In reversal, Meretz MK to stay in coalition, removing immediate election threat
After meeting with FM Lapid and mayors, Ghaida Rinawie Zoabi says she understands that the alternative to the current government is worse
Meretz MK Ghaida Rinawie Zoabi announced on Sunday her decision to once again vote with the government, days after she declared that she was leaving the coalition.
Zoabi’s announcement last week that she would depart the government put the coalition in the minority; with her return, the opposition/coalition breakdown returned to 60 MKs each, seemingly removing the immediate threat of the Knesset disbanding and early elections being called.
Zoabi’s decision came following a meeting in Jerusalem with Foreign Minister Yair Lapid and several cabinet ministers and mayors to address her terms for returning to the government.
“Because my mission is to serve the local authorities and to bring about accomplishments to address the needs of the Arab community, I will support the coalition,” said Zoabi in a joint video announcement with Lapid and Nazareth Mayor Ali Sallam.
Zoabi said she realized that “the alternative to this government will be [far-right MK Itamar] Ben-Gvir as police minister, and I want to prevent that alternative.”
Lapid said he welcomed Zoabi’s return to the coalition after “an open dialogue” that addressed the needs of the Arabic community. “We have put this disagreement behind us and are returning to government work,” he added.
Zoabi arrived at the meeting in the Foreign Ministry flanked by several Arab mayors from across Israel, as well as Regional Cooperation Minister Esawi Frej, a fellow member of left-wing Meretz. Lapid was accompanied by the Yisrael Beytenu party’s Hamad Amar, a minister in the Finance Ministry.
According to sources quoted by Hebrew media, the mayors did not make any direct demands to Lapid but highlighted their feeling of frustration about the government not making good on its obligations and promises to the Arab community.
The sources also said that the mayors did not bring up the ongoing tensions at Jerusalem’s Temple Mount or the planned right-wing Jerusalem Day March on May 29, two issues that were cited by Zoabi last week among her reasons for departing the coalition.
“They all know there is no alternative [to the current government],” a source told the Ynet news site.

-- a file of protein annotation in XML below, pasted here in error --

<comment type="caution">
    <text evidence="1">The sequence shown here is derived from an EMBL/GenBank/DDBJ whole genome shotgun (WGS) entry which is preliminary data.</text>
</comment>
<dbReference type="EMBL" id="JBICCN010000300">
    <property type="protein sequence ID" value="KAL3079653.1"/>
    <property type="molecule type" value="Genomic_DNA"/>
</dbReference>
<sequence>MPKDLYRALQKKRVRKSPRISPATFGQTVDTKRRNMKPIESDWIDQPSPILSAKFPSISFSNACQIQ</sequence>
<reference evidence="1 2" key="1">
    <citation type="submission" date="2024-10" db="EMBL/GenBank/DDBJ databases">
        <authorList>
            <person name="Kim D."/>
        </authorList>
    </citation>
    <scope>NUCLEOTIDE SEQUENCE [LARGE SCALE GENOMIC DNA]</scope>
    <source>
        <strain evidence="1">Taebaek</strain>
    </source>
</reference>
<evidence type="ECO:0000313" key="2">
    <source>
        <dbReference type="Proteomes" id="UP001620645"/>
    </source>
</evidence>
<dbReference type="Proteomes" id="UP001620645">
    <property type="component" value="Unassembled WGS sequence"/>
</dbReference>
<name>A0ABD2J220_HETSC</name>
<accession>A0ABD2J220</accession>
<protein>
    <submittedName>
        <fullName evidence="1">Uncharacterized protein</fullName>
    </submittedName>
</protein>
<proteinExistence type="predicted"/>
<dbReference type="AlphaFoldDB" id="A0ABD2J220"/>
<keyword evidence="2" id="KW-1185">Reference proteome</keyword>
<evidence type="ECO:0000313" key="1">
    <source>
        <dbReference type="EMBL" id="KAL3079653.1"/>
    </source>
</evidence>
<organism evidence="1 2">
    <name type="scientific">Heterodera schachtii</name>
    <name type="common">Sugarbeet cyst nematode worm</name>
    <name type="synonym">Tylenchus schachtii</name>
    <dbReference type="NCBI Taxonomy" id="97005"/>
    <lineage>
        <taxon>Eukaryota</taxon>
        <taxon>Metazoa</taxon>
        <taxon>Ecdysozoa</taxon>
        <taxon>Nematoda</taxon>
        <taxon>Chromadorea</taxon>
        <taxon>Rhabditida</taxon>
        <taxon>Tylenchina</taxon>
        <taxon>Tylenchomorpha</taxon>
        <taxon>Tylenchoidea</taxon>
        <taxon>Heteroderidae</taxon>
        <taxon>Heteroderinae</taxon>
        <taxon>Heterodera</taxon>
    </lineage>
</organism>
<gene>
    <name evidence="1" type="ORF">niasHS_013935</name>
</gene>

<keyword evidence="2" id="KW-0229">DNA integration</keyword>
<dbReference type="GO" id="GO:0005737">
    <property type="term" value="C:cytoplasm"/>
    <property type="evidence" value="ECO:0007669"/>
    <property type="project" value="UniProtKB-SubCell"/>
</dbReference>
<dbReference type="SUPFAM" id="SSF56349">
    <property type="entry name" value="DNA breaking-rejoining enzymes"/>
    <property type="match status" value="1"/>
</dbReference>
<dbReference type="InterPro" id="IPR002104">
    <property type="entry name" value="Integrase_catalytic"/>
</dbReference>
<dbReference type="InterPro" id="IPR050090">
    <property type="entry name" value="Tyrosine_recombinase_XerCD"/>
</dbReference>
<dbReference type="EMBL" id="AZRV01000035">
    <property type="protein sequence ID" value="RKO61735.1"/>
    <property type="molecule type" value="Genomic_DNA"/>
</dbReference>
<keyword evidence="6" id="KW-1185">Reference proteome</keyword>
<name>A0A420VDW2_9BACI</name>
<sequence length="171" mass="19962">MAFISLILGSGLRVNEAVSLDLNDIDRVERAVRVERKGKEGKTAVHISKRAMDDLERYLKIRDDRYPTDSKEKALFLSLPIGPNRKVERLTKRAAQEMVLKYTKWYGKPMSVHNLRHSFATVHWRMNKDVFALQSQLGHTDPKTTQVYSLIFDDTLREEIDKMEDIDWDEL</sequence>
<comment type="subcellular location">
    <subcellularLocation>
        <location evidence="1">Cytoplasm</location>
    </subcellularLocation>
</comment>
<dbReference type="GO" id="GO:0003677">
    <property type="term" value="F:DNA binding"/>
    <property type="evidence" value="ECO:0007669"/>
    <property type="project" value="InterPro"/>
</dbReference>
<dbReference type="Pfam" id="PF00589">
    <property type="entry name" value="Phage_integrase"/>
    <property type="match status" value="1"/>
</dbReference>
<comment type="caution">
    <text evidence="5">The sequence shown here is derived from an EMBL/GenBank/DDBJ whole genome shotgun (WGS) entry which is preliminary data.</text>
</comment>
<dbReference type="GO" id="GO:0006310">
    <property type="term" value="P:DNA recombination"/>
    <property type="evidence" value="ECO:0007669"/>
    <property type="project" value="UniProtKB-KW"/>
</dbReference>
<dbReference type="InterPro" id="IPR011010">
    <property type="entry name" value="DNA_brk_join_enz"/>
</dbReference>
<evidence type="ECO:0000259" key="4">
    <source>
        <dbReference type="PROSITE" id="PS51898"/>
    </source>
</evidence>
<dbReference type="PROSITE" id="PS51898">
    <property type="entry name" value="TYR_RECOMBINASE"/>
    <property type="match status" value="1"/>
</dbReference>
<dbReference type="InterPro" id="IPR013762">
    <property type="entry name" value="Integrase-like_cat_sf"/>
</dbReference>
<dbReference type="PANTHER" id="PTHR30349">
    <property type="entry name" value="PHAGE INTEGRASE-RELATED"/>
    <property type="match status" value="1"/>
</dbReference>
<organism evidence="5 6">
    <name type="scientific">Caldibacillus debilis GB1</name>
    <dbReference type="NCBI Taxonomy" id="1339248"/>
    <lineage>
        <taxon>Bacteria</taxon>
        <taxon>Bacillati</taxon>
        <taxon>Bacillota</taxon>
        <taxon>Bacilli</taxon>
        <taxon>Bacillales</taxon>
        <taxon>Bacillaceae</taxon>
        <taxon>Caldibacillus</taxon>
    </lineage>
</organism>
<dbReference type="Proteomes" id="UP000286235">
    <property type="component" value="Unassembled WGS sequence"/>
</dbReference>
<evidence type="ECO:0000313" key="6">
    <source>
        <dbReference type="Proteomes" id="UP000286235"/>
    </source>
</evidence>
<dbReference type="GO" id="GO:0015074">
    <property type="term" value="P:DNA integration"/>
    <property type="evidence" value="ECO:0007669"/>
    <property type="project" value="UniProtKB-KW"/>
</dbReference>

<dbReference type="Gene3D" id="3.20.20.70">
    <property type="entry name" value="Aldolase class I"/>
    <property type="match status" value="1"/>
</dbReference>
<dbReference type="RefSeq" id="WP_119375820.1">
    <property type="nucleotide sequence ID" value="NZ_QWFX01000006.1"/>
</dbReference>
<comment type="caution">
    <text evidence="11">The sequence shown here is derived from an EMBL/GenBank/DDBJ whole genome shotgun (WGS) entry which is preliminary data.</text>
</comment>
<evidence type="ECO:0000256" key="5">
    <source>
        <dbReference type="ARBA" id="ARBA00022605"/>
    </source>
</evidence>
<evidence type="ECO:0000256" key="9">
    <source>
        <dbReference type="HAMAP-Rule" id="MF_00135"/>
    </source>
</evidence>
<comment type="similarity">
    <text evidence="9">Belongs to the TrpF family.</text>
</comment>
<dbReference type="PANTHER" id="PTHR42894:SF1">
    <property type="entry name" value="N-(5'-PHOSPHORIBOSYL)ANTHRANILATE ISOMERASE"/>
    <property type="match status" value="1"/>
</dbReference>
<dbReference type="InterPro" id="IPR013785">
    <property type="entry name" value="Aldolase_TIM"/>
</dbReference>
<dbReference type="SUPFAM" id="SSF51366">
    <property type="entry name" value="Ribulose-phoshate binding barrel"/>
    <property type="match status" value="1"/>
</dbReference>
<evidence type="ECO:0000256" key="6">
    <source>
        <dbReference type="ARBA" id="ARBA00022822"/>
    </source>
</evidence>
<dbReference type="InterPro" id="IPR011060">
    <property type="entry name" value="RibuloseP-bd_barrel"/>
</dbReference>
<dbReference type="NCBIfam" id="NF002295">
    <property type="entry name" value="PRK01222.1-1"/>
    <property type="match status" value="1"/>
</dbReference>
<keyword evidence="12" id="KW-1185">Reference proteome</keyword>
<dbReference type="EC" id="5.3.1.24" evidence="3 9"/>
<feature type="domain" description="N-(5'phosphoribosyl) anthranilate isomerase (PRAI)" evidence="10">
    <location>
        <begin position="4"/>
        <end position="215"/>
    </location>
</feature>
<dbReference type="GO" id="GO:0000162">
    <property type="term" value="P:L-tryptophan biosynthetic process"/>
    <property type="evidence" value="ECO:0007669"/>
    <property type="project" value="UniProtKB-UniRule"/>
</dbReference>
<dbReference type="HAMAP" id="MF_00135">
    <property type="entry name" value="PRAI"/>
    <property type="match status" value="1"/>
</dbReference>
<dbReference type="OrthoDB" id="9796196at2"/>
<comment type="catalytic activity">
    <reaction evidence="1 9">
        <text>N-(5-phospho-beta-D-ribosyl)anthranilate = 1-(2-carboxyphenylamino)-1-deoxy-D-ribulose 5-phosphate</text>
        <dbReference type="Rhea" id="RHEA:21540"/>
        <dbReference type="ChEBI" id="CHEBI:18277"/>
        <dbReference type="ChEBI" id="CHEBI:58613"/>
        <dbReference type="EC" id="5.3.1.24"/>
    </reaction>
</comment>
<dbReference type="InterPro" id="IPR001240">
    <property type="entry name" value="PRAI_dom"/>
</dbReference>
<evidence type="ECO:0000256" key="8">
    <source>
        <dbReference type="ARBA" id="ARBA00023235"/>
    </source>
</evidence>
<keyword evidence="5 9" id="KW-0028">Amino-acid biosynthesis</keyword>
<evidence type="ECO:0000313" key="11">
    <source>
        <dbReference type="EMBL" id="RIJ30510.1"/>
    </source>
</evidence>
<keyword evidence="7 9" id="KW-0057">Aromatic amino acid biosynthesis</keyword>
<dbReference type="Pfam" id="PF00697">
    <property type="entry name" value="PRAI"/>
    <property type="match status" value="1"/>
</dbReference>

Sources quoted by Haaretz said that putting Zoabi at the forefront of efforts to aid the Arab community will strengthen the coalition’s left-wing bloc and make it harder for members of the Islamist Ra’am party, which throughout last month froze its membership in the coalition in protest of tensions in Jerusalem, to decamp to the opposition.
Earlier Sunday, Prime Minister Naftali Bennett vowed to persevere despite Zoabi’s resignation.
Opening the weekly cabinet meeting, Bennett noted “the upheavals” facing the coalition but insisted as that members of both its right and left flanks are disgruntled, the government was probably striking the right note.
“It’s a likely sign the government is good in the middle… This is the meaning of compromise,” he said.
“This is a good government for Israel and we won’t give up,” Bennett added.
The premier argued that the government has prioritized action over ideological disputes and said coalition members must focus on what’s good for the country and not a “narrow sectoral interest.”
“We all need to understand that nobody will be 100 percent content. This is group work, not individual,” he said. “I’m sure that if we all continue to show good will, the government will emerge successfully from all crises.”
Both Bennett’s comments and Zoabi’s return to the coalition came with the opposition planning a vote Wednesday on a bill to dissolve the Knesset and hold new elections.
However, it seems that the Meretz MK’s reversal will make it unlikely the bill will be brought for a vote.
Also on Sunday, rebel Yamina MKs Amichai Chikli — who was ousted from the party — and Idit Silman, as well as ex-MK Yomtob Kalfon, who was replaced in the Knesset last week, took part in a tour of the demolished West Bank outpost Homesh.
Kalfon, who has promised that he had no intention of deserting his party or the coalition, tweeted that it is “important to strengthen Homesh and the settlements in northern Samaria.”
פותחים את השבוע בחומש יחד עם שדולת ארץ ישראל בכנסת.
חשוב לחזק את חומש ויישובי צפון השומרון.
הנוכחות היהודית בצפון השומרון חיונית.
אירועי הטרור שיצאו מהאזור הזה (ג׳נין וכו׳) בחודשים האחרונים הם עוד הוכחה לכך. pic.twitter.com/9qQb8V7REJ
— Yomtob Kalfon יום טוב כּלפון (@YomtobKalfon) May 22, 2022
Opposition MK Bezalel Smotrich of the Religious Zionism party tweeted that “this left-wing government has lost its majority among the nation and in the Knesset and it has no legitimacy to limit settlement steps in the area, and certainly not to evacuate Homesh.”
Homesh was one of four northern West Bank settlements that were evacuated in 2005 as part of the Gaza Disengagement. Israeli law bars citizens from returning to the sites of the razed settlements, but this has not stopped a group of ultra-nationalists from illegally operating a religious seminary on the site for roughly 15 years, even receiving periodic protection from the IDF. Their presence has blocked Palestinians from farming their lands, despite several court rulings ordering that they be given access.
Homesh rose to the headlines last December when one of the students from the seminary, Yehuda Dimentman, was killed in a terror shooting while on the way home from his studies.
Since the attack, settlers have sought to pressure the government to legalize the yeshiva.